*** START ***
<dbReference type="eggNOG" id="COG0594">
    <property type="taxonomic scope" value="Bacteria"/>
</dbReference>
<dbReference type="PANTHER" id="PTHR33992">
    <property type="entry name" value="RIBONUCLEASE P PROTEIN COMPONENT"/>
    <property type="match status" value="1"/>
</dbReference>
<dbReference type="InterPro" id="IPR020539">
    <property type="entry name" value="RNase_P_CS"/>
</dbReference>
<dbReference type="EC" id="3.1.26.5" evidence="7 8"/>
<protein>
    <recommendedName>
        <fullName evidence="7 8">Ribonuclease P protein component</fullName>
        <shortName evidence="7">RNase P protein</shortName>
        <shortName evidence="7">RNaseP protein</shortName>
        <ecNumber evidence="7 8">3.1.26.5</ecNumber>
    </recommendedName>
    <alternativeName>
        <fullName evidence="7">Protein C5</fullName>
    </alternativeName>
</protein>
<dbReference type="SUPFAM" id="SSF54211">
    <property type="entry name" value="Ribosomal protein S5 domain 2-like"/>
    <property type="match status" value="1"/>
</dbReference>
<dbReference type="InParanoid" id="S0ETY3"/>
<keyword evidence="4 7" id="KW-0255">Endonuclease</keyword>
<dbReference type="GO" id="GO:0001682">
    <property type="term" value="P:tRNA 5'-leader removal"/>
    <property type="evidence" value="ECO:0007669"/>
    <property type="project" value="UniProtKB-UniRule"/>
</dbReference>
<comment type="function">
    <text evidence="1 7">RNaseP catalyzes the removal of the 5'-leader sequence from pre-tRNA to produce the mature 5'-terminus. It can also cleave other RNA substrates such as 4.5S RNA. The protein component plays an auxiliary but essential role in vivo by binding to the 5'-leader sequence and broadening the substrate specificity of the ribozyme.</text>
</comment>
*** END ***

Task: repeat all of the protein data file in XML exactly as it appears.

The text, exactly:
<dbReference type="eggNOG" id="COG0594">
    <property type="taxonomic scope" value="Bacteria"/>
</dbReference>
<dbReference type="PANTHER" id="PTHR33992">
    <property type="entry name" value="RIBONUCLEASE P PROTEIN COMPONENT"/>
    <property type="match status" value="1"/>
</dbReference>
<dbReference type="InterPro" id="IPR020539">
    <property type="entry name" value="RNase_P_CS"/>
</dbReference>
<dbReference type="EC" id="3.1.26.5" evidence="7 8"/>
<protein>
    <recommendedName>
        <fullName evidence="7 8">Ribonuclease P protein component</fullName>
        <shortName evidence="7">RNase P protein</shortName>
        <shortName evidence="7">RNaseP protein</shortName>
        <ecNumber evidence="7 8">3.1.26.5</ecNumber>
    </recommendedName>
    <alternativeName>
        <fullName evidence="7">Protein C5</fullName>
    </alternativeName>
</protein>
<dbReference type="SUPFAM" id="SSF54211">
    <property type="entry name" value="Ribosomal protein S5 domain 2-like"/>
    <property type="match status" value="1"/>
</dbReference>
<dbReference type="InParanoid" id="S0ETY3"/>
<keyword evidence="4 7" id="KW-0255">Endonuclease</keyword>
<dbReference type="GO" id="GO:0001682">
    <property type="term" value="P:tRNA 5'-leader removal"/>
    <property type="evidence" value="ECO:0007669"/>
    <property type="project" value="UniProtKB-UniRule"/>
</dbReference>
<comment type="function">
    <text evidence="1 7">RNaseP catalyzes the removal of the 5'-leader sequence from pre-tRNA to produce the mature 5'-terminus. It can also cleave other RNA substrates such as 4.5S RNA. The protein component plays an auxiliary but essential role in vivo by binding to the 5'-leader sequence and broadening the substrate specificity of the ribozyme.</text>
</comment>